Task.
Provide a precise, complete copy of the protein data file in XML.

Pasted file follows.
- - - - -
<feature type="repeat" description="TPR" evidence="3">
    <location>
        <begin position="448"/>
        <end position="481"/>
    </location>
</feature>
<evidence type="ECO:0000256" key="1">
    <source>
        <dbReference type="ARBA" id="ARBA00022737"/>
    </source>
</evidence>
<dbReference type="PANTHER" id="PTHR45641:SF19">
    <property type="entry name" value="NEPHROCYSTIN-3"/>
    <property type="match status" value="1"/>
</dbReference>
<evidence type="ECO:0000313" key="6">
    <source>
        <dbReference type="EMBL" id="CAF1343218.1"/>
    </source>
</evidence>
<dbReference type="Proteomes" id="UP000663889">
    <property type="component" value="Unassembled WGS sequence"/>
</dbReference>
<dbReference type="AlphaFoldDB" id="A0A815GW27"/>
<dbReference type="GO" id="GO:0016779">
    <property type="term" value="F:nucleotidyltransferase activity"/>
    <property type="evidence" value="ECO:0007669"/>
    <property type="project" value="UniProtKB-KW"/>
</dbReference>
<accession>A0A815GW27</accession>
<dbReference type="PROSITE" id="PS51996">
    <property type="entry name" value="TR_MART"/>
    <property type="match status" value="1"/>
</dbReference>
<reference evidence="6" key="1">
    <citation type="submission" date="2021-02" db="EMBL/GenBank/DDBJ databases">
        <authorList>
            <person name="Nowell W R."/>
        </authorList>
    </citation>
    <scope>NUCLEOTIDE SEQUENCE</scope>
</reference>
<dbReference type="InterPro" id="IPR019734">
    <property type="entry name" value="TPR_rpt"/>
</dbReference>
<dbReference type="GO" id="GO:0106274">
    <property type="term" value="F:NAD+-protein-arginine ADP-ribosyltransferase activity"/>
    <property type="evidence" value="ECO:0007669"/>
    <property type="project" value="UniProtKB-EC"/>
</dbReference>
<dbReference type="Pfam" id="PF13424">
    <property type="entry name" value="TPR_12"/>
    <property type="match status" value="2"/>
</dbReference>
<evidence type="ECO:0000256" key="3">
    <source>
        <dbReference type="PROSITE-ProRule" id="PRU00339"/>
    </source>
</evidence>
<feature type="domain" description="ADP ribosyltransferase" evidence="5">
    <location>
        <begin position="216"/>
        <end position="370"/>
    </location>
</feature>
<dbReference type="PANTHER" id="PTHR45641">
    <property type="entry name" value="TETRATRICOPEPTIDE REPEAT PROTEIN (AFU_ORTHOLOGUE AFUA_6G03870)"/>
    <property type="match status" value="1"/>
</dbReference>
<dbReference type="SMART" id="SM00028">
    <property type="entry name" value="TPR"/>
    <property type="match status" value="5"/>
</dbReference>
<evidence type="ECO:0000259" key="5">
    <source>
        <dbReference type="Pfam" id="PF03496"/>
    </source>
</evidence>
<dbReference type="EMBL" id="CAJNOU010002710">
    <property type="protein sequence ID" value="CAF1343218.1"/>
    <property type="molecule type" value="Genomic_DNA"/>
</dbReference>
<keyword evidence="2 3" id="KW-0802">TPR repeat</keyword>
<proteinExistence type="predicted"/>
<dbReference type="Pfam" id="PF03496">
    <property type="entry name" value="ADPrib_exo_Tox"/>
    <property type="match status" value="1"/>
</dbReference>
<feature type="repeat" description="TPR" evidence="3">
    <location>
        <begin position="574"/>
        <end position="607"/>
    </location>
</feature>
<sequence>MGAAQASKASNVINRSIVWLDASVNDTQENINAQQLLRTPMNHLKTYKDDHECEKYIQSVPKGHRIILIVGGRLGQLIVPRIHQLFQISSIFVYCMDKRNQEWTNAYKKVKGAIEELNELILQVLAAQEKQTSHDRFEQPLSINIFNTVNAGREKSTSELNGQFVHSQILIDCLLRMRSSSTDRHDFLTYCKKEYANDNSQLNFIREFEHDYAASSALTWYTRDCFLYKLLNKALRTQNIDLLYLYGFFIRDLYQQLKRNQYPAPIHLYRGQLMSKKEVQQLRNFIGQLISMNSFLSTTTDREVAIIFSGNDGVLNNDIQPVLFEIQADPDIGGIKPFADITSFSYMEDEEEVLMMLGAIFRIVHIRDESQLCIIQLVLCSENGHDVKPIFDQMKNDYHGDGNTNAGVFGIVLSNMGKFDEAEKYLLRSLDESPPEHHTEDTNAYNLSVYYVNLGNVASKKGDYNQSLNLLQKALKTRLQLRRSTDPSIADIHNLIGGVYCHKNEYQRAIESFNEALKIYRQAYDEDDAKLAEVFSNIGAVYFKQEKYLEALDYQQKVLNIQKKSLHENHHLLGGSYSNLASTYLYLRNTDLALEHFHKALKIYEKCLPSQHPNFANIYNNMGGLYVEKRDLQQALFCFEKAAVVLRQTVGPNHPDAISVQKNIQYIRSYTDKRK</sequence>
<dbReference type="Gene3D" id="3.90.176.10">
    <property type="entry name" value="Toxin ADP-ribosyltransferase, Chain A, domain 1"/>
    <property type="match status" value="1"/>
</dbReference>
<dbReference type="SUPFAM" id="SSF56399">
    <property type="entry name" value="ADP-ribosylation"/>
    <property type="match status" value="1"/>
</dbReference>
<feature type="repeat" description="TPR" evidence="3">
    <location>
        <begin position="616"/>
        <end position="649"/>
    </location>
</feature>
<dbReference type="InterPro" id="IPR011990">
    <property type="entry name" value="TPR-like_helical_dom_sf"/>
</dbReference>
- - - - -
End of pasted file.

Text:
<feature type="repeat" description="TPR" evidence="3">
    <location>
        <begin position="448"/>
        <end position="481"/>
    </location>
</feature>
<evidence type="ECO:0000256" key="1">
    <source>
        <dbReference type="ARBA" id="ARBA00022737"/>
    </source>
</evidence>
<dbReference type="PANTHER" id="PTHR45641:SF19">
    <property type="entry name" value="NEPHROCYSTIN-3"/>
    <property type="match status" value="1"/>
</dbReference>
<evidence type="ECO:0000313" key="6">
    <source>
        <dbReference type="EMBL" id="CAF1343218.1"/>
    </source>
</evidence>
<dbReference type="Proteomes" id="UP000663889">
    <property type="component" value="Unassembled WGS sequence"/>
</dbReference>
<dbReference type="AlphaFoldDB" id="A0A815GW27"/>
<dbReference type="GO" id="GO:0016779">
    <property type="term" value="F:nucleotidyltransferase activity"/>
    <property type="evidence" value="ECO:0007669"/>
    <property type="project" value="UniProtKB-KW"/>
</dbReference>
<accession>A0A815GW27</accession>
<dbReference type="PROSITE" id="PS51996">
    <property type="entry name" value="TR_MART"/>
    <property type="match status" value="1"/>
</dbReference>
<reference evidence="6" key="1">
    <citation type="submission" date="2021-02" db="EMBL/GenBank/DDBJ databases">
        <authorList>
            <person name="Nowell W R."/>
        </authorList>
    </citation>
    <scope>NUCLEOTIDE SEQUENCE</scope>
</reference>
<dbReference type="InterPro" id="IPR019734">
    <property type="entry name" value="TPR_rpt"/>
</dbReference>
<dbReference type="GO" id="GO:0106274">
    <property type="term" value="F:NAD+-protein-arginine ADP-ribosyltransferase activity"/>
    <property type="evidence" value="ECO:0007669"/>
    <property type="project" value="UniProtKB-EC"/>
</dbReference>
<dbReference type="Pfam" id="PF13424">
    <property type="entry name" value="TPR_12"/>
    <property type="match status" value="2"/>
</dbReference>
<evidence type="ECO:0000256" key="3">
    <source>
        <dbReference type="PROSITE-ProRule" id="PRU00339"/>
    </source>
</evidence>
<feature type="domain" description="ADP ribosyltransferase" evidence="5">
    <location>
        <begin position="216"/>
        <end position="370"/>
    </location>
</feature>
<dbReference type="PANTHER" id="PTHR45641">
    <property type="entry name" value="TETRATRICOPEPTIDE REPEAT PROTEIN (AFU_ORTHOLOGUE AFUA_6G03870)"/>
    <property type="match status" value="1"/>
</dbReference>
<dbReference type="SMART" id="SM00028">
    <property type="entry name" value="TPR"/>
    <property type="match status" value="5"/>
</dbReference>
<evidence type="ECO:0000259" key="5">
    <source>
        <dbReference type="Pfam" id="PF03496"/>
    </source>
</evidence>
<dbReference type="EMBL" id="CAJNOU010002710">
    <property type="protein sequence ID" value="CAF1343218.1"/>
    <property type="molecule type" value="Genomic_DNA"/>
</dbReference>
<keyword evidence="2 3" id="KW-0802">TPR repeat</keyword>
<proteinExistence type="predicted"/>
<dbReference type="Pfam" id="PF03496">
    <property type="entry name" value="ADPrib_exo_Tox"/>
    <property type="match status" value="1"/>
</dbReference>
<feature type="repeat" description="TPR" evidence="3">
    <location>
        <begin position="574"/>
        <end position="607"/>
    </location>
</feature>
<sequence>MGAAQASKASNVINRSIVWLDASVNDTQENINAQQLLRTPMNHLKTYKDDHECEKYIQSVPKGHRIILIVGGRLGQLIVPRIHQLFQISSIFVYCMDKRNQEWTNAYKKVKGAIEELNELILQVLAAQEKQTSHDRFEQPLSINIFNTVNAGREKSTSELNGQFVHSQILIDCLLRMRSSSTDRHDFLTYCKKEYANDNSQLNFIREFEHDYAASSALTWYTRDCFLYKLLNKALRTQNIDLLYLYGFFIRDLYQQLKRNQYPAPIHLYRGQLMSKKEVQQLRNFIGQLISMNSFLSTTTDREVAIIFSGNDGVLNNDIQPVLFEIQADPDIGGIKPFADITSFSYMEDEEEVLMMLGAIFRIVHIRDESQLCIIQLVLCSENGHDVKPIFDQMKNDYHGDGNTNAGVFGIVLSNMGKFDEAEKYLLRSLDESPPEHHTEDTNAYNLSVYYVNLGNVASKKGDYNQSLNLLQKALKTRLQLRRSTDPSIADIHNLIGGVYCHKNEYQRAIESFNEALKIYRQAYDEDDAKLAEVFSNIGAVYFKQEKYLEALDYQQKVLNIQKKSLHENHHLLGGSYSNLASTYLYLRNTDLALEHFHKALKIYEKCLPSQHPNFANIYNNMGGLYVEKRDLQQALFCFEKAAVVLRQTVGPNHPDAISVQKNIQYIRSYTDKRK</sequence>
<dbReference type="Gene3D" id="3.90.176.10">
    <property type="entry name" value="Toxin ADP-ribosyltransferase, Chain A, domain 1"/>
    <property type="match status" value="1"/>
</dbReference>
<dbReference type="SUPFAM" id="SSF56399">
    <property type="entry name" value="ADP-ribosylation"/>
    <property type="match status" value="1"/>
</dbReference>
<feature type="repeat" description="TPR" evidence="3">
    <location>
        <begin position="616"/>
        <end position="649"/>
    </location>
</feature>
<dbReference type="InterPro" id="IPR011990">
    <property type="entry name" value="TPR-like_helical_dom_sf"/>
</dbReference>